Congratulations to Arla Patch, as her work is featured in the current print edition of B&W + Color Magazine. The article includes five images and is based on her newest body of work entitled “b. 1950″, featuring projection of images (in this case, watercolors) upon her own body. You can see (and purchase) all of the images in this body of work here.
In big news this morning, Adobe released the free beta version of the newest Lightroom product. You can read about and download LR 4 here and a more detailed explanation of the new features is here. I definitely recommend this free 22-minute video showing the new features if you are a current LR user – Michael Reichmann is definitely an expert on LR and has a practical and lucid approach to these matters.
So what are the big improvements? For me the biggest improvement is soft proofing for print – this is finally implemented, and in what appears to be a very intelligent fashion, making LR now an even more viable alternative for printing exhibition-quality prints. Other big improvements are separate curves for each RGB channel, a revised tone mapping system (blacks, whites, contrast, etc.), integration with Google Maps f0r GPS-enabled cameras, integration with Blurb for making books, and significantly improved ability to handle video. I believe the full version will be available in March or so.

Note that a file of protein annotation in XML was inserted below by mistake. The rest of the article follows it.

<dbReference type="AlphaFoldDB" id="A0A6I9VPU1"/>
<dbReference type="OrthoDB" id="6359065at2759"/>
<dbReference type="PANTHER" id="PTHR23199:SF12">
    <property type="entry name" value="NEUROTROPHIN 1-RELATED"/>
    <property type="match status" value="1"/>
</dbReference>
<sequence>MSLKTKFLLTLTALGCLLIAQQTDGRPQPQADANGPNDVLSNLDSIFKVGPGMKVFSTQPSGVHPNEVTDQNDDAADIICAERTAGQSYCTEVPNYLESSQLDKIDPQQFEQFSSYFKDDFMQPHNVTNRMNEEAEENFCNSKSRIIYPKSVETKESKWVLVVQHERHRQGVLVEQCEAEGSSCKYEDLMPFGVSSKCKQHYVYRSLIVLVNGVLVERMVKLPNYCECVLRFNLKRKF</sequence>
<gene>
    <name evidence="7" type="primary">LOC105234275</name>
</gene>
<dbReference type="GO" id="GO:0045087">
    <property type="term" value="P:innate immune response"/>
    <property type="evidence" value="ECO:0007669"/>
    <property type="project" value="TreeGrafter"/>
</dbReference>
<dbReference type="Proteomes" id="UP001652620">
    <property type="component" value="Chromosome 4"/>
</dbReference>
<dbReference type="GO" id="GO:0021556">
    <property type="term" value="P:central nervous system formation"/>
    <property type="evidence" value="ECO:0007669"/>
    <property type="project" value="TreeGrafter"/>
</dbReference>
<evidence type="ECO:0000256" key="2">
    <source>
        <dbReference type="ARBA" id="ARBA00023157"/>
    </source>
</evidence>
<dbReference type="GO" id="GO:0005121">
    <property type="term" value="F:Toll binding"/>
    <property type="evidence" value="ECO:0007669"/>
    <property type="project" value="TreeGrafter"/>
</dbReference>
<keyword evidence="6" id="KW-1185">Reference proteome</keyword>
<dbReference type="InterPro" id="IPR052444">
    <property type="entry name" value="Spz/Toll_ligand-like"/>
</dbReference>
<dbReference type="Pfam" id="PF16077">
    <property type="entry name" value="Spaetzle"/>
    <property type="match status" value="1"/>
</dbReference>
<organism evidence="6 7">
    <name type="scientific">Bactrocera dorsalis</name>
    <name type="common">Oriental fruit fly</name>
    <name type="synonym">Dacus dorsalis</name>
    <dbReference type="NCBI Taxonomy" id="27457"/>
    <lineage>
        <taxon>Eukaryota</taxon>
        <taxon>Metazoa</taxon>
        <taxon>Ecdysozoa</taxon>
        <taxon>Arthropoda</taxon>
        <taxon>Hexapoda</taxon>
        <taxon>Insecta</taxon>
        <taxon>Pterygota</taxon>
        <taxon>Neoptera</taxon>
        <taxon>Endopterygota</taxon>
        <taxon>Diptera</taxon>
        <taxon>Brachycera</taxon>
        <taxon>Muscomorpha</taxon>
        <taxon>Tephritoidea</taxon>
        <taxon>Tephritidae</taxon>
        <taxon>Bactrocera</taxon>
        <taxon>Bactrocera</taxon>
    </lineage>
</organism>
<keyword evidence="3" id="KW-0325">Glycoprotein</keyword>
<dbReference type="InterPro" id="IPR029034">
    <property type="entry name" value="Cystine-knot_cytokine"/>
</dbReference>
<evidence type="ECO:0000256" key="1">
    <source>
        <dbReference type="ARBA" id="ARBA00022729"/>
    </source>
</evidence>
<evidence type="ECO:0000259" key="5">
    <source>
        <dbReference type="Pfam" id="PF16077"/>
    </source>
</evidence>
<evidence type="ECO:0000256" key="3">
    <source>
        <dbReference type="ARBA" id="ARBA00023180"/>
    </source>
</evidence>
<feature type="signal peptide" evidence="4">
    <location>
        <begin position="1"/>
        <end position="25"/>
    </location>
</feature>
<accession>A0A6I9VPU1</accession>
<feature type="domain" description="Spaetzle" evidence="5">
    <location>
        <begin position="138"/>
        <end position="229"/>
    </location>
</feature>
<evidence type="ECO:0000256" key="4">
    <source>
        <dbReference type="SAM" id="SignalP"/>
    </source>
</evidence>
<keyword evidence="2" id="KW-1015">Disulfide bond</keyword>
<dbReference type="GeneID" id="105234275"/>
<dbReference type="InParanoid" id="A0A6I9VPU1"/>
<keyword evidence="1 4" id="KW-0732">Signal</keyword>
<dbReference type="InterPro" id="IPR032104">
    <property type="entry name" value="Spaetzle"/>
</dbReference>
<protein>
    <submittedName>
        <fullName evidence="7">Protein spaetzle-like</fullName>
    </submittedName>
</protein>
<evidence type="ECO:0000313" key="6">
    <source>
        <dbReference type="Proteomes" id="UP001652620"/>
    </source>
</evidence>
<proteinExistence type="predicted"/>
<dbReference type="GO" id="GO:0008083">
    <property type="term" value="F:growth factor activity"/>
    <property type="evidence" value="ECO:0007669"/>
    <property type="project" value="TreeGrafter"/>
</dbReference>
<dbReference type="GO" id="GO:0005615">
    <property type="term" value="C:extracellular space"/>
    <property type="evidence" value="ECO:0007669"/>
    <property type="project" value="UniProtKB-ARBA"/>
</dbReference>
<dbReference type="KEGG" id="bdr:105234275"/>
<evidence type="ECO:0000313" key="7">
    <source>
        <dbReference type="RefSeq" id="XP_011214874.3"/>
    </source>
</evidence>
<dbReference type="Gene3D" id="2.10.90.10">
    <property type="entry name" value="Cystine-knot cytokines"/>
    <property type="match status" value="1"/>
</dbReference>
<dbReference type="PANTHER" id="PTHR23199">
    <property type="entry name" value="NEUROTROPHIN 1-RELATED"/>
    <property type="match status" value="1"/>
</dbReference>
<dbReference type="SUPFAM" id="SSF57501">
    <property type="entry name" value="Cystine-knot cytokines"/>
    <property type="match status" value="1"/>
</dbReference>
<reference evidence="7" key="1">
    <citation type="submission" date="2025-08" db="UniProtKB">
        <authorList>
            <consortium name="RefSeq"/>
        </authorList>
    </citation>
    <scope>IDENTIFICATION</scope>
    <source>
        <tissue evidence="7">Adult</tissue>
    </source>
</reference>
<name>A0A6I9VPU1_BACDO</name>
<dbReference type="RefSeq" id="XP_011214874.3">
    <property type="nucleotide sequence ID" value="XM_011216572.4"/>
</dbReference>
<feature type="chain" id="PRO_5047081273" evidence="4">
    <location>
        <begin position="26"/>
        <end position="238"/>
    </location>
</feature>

So should you try this out? If you’ve never tried LR this is a great opportunity to sample the program for free. If you are a current user, it is definitely worthwhile to play around with it and see what kinds of differences there are, or to use it for special applications that require some of the new capability. I do not recommend, however, using the program for any production work unless you are very careful. I personally will not use it for ‘final’ processing of any of my images until the final program is released. Besides the possibility of errors in the code, there is also the possibility that any changes, settings, or processing you make in the beta will not carry over to the final project.
Lastly, circles and squares. There were two interesting posts on The Online Photographer in the last few days that I thought I’d mention. First, a discussion of the possibility of square sensors. I wish! There are decided technical advantages to doing so, but I’d say it is still unlikely in any mainstream product. What we will hopefully see even more of, though, is at least square crops available in-camera – I find it a decided advantage to be able to compose in the square and I miss that capability in my Nikons. There was a follow-up post on the even more unlikely possibility of a circular sensor, but a nice discussion by Michael Johnston on alternative frame shapes throughout the history of photography.